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shoe shop assault course

test your shoes properly before deciding to buy
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After a tough day shoe shopping yesterday, I was ultimately successful and am now the podiatrical envy of the office.

For a guaranteed success in purchase of any item, functional, fashionable, frivolous or frumpy (and I mean not only shoes but clothes, cars, computers, consumables and all the other drains on your finances), the purchaser needs to be sure that it meets requirements and is of reasonable quality; in the case of shoes this means that the pair I buy: will fit me, will look appropriate, will last through whatever frequency of wearing I put them through, and will remain comfortable. (That list is not exhaustive.) (My shopping strategy is.)

For a high-success shoe-shopping event, shops should design an assault course appropriate to the functionality of each range of shoes. This may require the concentration of shoe shops in one shopping centre, which I would also approve of. I suggest an elaborate shoe heaven, where each pair of shoes can be tried out (within reason) on whichever surface(s) is/are appropriate: a dance floor, a climbing wall, a steep staircase, a rocky path, a slightly wobbly paving stone, and a grassy area. Time limits would have to be set, but these would be different for each type of shoe. The point of the dance floor is of course that you need to be able to dance for a long time without bunions developing. Half an hour under the flashing lights would probably be almost enough to ascertain the comfort level of the shoes you're trying. Customers would of course pay a premium (a sort of rental) for the luxury of trying these shoes, which would be a percentage of the purchase price (and of course if you buy the shoes, you pay the difference only). Discounts would apply to shoes that had been tested before, since late purchasers would be buying shoes worn for half hour periods by many people. Customers who brought back shoes after testing which had been damaged would incur an extra charge. A full testing history should be available (a small administrative job, but perhaps requiring customers to be registered for the service) and shoes which had been bought after testing cannot be exchanged or refunded unless there is a manufacturing fault.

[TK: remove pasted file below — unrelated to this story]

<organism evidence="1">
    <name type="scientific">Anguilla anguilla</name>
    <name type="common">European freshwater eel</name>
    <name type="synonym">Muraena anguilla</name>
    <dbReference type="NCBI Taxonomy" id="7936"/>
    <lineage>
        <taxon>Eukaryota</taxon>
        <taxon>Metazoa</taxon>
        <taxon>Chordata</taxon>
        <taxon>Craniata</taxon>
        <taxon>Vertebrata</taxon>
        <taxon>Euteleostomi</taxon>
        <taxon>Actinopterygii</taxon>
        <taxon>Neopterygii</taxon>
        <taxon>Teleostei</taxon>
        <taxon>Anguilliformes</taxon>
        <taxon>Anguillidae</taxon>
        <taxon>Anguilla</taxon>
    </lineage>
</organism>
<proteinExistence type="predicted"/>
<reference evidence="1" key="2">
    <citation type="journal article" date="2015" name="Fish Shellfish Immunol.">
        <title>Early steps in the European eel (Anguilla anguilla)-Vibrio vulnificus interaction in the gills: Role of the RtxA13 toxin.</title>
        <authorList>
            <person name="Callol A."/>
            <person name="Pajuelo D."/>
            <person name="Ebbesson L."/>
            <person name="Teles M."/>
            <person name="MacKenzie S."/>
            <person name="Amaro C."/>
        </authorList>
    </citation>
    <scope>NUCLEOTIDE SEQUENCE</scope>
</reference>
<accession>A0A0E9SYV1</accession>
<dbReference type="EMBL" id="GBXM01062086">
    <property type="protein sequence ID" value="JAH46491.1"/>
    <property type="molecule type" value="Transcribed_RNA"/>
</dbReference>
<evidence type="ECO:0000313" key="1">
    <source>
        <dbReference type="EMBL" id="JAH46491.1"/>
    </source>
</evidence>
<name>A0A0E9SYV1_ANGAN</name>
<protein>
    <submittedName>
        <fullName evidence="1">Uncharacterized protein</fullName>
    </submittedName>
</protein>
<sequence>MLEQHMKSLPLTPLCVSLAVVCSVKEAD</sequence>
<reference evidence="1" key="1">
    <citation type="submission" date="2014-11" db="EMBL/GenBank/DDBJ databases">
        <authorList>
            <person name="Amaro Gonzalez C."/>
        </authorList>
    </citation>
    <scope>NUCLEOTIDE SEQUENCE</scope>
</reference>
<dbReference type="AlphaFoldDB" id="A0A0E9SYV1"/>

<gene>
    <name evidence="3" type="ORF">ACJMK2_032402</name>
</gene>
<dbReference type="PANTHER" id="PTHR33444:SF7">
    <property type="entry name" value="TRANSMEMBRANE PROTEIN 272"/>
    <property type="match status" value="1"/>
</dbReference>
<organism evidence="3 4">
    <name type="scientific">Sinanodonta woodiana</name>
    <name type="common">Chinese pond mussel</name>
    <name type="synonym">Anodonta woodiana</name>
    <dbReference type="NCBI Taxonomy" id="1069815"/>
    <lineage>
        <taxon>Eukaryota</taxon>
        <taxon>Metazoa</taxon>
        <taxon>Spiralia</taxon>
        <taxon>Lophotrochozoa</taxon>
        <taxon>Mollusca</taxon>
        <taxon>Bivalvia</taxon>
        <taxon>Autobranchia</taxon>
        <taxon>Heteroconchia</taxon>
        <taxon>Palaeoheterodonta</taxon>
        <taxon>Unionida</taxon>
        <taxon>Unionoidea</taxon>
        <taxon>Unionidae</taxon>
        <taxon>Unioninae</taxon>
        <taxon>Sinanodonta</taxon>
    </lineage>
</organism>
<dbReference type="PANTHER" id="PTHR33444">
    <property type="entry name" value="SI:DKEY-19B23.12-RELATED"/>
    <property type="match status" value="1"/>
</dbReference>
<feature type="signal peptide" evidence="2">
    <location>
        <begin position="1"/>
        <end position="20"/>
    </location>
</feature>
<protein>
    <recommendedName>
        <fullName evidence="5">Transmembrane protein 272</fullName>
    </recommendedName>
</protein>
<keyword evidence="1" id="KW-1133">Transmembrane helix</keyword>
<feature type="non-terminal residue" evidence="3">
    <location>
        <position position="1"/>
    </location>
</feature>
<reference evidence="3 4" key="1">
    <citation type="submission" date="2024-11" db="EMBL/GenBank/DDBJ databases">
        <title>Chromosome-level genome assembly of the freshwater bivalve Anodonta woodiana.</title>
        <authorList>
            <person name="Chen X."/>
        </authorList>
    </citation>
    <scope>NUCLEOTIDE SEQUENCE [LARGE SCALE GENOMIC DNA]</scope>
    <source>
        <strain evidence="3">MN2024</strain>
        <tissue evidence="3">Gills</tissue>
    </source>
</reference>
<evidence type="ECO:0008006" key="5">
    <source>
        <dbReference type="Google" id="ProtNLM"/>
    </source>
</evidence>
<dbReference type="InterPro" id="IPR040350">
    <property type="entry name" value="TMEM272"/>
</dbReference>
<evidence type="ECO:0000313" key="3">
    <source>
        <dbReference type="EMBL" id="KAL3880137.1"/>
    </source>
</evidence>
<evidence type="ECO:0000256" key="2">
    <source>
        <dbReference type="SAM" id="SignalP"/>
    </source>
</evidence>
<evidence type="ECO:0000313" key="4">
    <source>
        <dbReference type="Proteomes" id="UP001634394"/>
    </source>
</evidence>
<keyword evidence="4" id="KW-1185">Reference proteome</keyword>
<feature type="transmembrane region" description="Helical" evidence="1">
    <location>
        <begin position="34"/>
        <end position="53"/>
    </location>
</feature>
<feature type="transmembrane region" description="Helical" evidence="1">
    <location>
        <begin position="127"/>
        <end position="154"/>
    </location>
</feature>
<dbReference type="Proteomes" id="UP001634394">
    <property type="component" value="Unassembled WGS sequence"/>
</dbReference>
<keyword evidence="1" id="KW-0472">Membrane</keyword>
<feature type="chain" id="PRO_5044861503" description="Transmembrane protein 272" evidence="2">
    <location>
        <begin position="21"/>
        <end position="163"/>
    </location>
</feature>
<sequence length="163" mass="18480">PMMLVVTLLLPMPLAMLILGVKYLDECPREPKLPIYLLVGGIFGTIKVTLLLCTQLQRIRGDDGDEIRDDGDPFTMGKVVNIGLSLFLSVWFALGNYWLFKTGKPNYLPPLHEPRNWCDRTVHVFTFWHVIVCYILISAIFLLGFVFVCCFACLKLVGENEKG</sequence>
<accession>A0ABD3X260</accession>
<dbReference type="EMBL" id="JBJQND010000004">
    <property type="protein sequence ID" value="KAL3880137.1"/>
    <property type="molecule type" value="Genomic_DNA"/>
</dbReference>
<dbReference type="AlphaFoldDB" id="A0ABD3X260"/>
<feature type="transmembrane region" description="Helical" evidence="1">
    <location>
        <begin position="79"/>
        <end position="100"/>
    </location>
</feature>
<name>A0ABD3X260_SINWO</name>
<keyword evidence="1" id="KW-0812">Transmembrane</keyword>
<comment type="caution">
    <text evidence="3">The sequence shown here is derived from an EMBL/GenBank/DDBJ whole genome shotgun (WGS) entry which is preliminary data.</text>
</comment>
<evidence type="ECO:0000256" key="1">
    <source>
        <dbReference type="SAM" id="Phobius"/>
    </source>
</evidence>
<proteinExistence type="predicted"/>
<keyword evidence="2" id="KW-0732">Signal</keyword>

This is not a cheap service, but neither would it appeal to everyone. Only hardened shoppers need apply.
lewisgirl, Nov 26 2001

Inspired by this http://www.halfbake...a/The_20Jean_20Pool
thanks Afro. [lewisgirl, Nov 26 2001, last modified Oct 04 2004]

(?) and these: http://www.jonesbootmaker.com
not quite the same as the ones in the left picture, but sort of... I'll update that link when their site is running again, and when I've found The Shoes. [lewisgirl, Nov 26 2001, last modified Oct 04 2004]

(?) I was rather hoping it might be these. http://www.myla.com...L-15&GRP2DESC=LL-15
[angel, Nov 26 2001, last modified Oct 04 2004]

(?) Orthopædic Shoes http://www.masson.com.au/healite.htm
With class -- people I've met love them. [reensure, Feb 21 2002]

[link]






       Partially baked - REI stores in the US have mini-assault courses for you to try out new walking boots on. Generally not much more than a steep rocky upward slope, a level bit and a downward rocky slope. (<rant> ...and then they get annoyed if my kids start playing on it! What do they expect kids to do? Ignore it? </rant>).

Go on then, show us your new shoes...
hippo, Nov 26 2001
  

       Yes, most outdoor shops have a small slope for you to see if your toes slip to the front of the boot or if the heel part chafes. And I don't mean for this service to replace that but they're nowhere near elaborate enough for me (or for the halfbakery.)
lewisgirl, Nov 26 2001
  

       Damn you, RT. Beat me to it:   

       //Customers who... etc.// = shoes failing the test?   

       "But sir, this boot has been chewed by a dog. It's falling apart."
"My point exactly. Look at the depth of those toothmarks; these wouldn't last me more than a week."
Guy Fox, Nov 26 2001
  

       you see, RT, what you need is an allpurpose comfort shoe - outdoor-soled slippers? And GF, you need Teflon shrinkaround galoshes to protect all styles of your shoes when there are uncouth animals around. (Perhaps I should post my Skills Swap Shop offering as shoe-to-lifestyle consultant?)
lewisgirl, Nov 26 2001
  

       Did anyone just from reading the title not know who posted this? Anyway, what would be way more useful is a way of telling how shoes would fit after you've actually worn them for a few days and they've softened and stretched. Perhaps a 5-day shoe expedition over rocky terrain/trudging from pub to club.
pottedstu, Nov 26 2001
  

       I've got idea, author and votes.
hippo, Nov 26 2001
  

       LG, yes we want to see the shoes now.
daruma, Nov 28 2001
  
      
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